OPEN SORES (-1, Troll)

Anonymous Coward | more than 6 years ago | (#22295930)

NOBODY GIVE A SHIT ABOUT OPEN SORES AND NEITHER SHOULD YOU.

Suck my dick, Slashdot.
8=============D
Suck it long, and suck it hard.

Zimbra Admins (5, Interesting)

Russianspi (1129469) | more than 6 years ago | (#22295996)

Yeah, administrators of Zimbra based E-mail servers (like me) are starting to panic [zimbra.com] I think a Google bailout/business alliance could be, as one Zimbra developer described it, "manna from heaven".

Re:Zimbra Admins (1)

dagar (84678) | more than 6 years ago | (#22296144)

I too am a Zimbra admin that would not want Yahoo to be bought out by M$.

Re:Zimbra Admins (5, Insightful)

Dancindan84 (1056246) | more than 6 years ago | (#22296212)

Quote from a Zimbra employee in that thread:

The OSS version of Zimbra is just that, Open Source. Whatever happens there should be no change in that status.
The joy of OSS is that if Microsoft/Yahoo discontinue support of Zimbra, someone else can pick it up. If there's a paid "corporate" version, I'm sure a company picking up would include support to migrate. I know that isn't ideal, but it isn't a reason for mass panic either.

Re:Zimbra Admins (1)

Angostura (703910) | more than 6 years ago | (#22296508)

However, however... much of what makes Zimbra interesting to enterprises is held in the Network Edition, which includes large amounts of closed code. For example our company uses a Zimbra hosted service and I usethe Zimbra iSync connector to sync shared calendars on the network with iCal on my machine. There are a quite a few additional components like this which are not open.

Re:Zimbra Admins (4, Interesting)

IGnatius T Foobar (4328) | more than 6 years ago | (#22296808)

The OSS version of Zimbra is just that, Open Source. Whatever happens there should be no change in that status.
Unfortunately it's not true open source, as it has an obnoxious "badgeware" clause.

Zimbra users already seem to be sending out some feelers -- over at the Citadel [citadel.org] project we've had quite a surge of new interest from people who are either bailing out of Zimbra or simply evaluating what other options they might have when Microsoft shuts them down. Citadel is end-to-end GPL code so it is a true safety net.

Re:Zimbra Admins (1)

Ice Station Zebra (18124) | more than 6 years ago | (#22297214)

Does it have repeating calendar events yet? How hard is it to integrate with other applications?

Re:Zimbra Admins (3, Insightful)

jimicus (737525) | more than 6 years ago | (#22296832)

The joy of OSS is that if Microsoft/Yahoo discontinue support of Zimbra, someone else can pick it up. If there's a paid "corporate" version, I'm sure a company picking up would include support to migrate. I know that isn't ideal, but it isn't a reason for mass panic either.

To be fair, I don't know much about Zimbra, but many opensource projects (including some reasonably big ones) are only really well understood at a code level by a relatively small team of people.

If most or all of those people are employed by Yahoo, then even if someone else does pick up the Zimbra project this is a major setback.

Re:Zimbra Admins (1)

kripkenstein (913150) | more than 6 years ago | (#22296816)

Yeah, administrators of Zimbra based E-mail servers (like me) are starting to panic [zimbra.com] I think a Google bailout/business alliance could be, as one Zimbra developer described it, "manna from heaven".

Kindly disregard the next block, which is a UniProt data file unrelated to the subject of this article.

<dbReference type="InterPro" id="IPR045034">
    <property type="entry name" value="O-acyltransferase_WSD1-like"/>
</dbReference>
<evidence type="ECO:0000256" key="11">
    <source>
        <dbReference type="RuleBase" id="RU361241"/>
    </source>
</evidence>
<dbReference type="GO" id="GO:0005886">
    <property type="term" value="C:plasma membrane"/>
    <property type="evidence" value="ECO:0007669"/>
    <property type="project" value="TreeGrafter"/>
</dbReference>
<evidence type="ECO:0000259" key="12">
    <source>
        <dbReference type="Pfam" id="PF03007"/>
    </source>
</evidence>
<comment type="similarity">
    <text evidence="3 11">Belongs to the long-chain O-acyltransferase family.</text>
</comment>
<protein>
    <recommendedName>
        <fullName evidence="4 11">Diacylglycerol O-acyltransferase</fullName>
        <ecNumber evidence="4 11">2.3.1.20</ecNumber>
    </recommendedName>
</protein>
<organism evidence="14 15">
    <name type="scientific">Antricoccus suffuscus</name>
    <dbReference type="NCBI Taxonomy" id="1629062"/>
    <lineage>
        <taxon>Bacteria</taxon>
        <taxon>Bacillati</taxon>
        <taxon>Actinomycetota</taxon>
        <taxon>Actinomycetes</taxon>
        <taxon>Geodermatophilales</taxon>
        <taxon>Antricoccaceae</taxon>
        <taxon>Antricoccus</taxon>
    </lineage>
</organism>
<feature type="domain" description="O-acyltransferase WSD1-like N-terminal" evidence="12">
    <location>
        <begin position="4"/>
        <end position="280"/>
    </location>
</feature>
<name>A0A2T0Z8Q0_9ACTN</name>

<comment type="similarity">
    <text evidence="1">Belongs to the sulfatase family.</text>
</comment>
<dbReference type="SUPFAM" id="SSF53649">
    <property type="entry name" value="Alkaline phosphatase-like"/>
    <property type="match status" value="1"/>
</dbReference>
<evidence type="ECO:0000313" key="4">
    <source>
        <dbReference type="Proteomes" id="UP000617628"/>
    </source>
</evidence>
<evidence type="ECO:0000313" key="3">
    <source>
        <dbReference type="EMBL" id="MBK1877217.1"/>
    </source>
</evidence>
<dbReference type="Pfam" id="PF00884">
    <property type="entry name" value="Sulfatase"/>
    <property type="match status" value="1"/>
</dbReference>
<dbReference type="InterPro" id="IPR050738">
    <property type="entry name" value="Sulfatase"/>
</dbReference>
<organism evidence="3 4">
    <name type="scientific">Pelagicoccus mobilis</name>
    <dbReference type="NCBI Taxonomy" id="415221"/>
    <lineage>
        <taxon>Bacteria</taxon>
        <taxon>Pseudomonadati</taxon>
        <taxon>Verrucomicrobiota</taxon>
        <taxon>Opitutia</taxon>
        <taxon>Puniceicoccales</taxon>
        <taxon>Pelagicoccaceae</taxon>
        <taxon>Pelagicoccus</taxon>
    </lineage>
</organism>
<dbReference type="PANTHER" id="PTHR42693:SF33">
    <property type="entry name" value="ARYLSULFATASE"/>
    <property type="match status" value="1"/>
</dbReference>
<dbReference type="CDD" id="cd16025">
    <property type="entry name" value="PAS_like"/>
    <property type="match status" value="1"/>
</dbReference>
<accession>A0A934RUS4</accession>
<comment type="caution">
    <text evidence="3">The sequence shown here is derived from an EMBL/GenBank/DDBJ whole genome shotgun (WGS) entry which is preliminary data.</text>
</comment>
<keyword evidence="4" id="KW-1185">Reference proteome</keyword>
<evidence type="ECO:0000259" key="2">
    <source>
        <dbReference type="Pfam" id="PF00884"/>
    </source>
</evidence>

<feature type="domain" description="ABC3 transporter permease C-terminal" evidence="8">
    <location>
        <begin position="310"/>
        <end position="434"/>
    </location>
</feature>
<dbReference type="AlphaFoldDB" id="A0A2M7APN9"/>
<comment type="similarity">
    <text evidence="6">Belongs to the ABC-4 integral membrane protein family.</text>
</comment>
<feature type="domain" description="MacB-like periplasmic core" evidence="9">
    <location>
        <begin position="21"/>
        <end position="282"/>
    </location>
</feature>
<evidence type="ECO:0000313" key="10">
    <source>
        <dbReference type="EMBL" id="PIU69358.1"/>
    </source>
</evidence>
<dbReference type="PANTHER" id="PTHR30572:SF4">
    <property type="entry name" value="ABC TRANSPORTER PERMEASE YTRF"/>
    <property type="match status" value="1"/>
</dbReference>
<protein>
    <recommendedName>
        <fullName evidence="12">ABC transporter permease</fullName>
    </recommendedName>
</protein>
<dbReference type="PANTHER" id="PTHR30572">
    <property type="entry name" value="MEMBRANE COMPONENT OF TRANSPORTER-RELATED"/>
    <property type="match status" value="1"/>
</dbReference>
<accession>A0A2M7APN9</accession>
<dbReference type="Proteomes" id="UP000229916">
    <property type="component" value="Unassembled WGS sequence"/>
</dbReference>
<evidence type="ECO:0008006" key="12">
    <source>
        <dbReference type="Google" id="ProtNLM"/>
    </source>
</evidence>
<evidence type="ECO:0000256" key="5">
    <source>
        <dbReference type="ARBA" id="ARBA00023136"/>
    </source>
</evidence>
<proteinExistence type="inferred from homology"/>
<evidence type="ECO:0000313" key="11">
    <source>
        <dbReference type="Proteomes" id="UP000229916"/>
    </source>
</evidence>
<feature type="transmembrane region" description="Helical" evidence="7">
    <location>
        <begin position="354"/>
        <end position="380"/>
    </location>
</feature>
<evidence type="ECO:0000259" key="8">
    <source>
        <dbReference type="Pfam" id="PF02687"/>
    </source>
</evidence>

I think that, even if anti-trust authorities agree to this merger, they should make a requirement that Zimbra be spun off or sold. To let Microsoft own Zimbra is extremely anti-competitive, in fact, I can't think of anything more anti-competitive than that.

Yes, Zimbra is a tiny part of Yahoo and not the focus of this deal, but that just makes requiring Zimbra to be spun off a more reasonable requirement.

Re:Zimbra Admins (1)

gotstu (1233062) | more than 6 years ago | (#22297114)

I had looked at Zimbra a while back, but ended up settling down with Citadel instead (http://www.citadel.org).

While Citadel has some really nice technical aspects going for it (fairly self-contained, easy to administer, stable, very fast, small memory footprint, SyncML compliant for over-the-air smartphone/device sync, easily understood and maintainable source), it also has a very active community that is not pulled in various directions commericially. Fundamentally, the most successful projects have been those which have an active community coupled with developers who listen to their user's needs. It's been going strong for many years, and its future looks very bright.

Re:Zimbra Admins (1)

mrsmiggs (1013037) | more than 6 years ago | (#22297338)

Although Zimbra's future is less clear because of this, if the regulators in Europe and North America are doing their job correctly non-core but yet competing Yahoo products such as Zimbra will need to be spun off before any deal gets the green light. That way the deal has very little affect the applications that directly compete with Microsoft's core products such as Office, Windows, Server and xbox (does that count?). Sure in the short term this will lead to some uncertainty around the product but Yahoo's purchase of Zimbra never really felt right in their product line, this will give Zimbra the chance to be picked up by a company where it would actually be a good fit.

Roy Schestowitz (0)

Anonymous Coward | more than 6 years ago | (#22296024)

Roy Schestowitz is ... a carrot!

Ok, so.. (4, Interesting)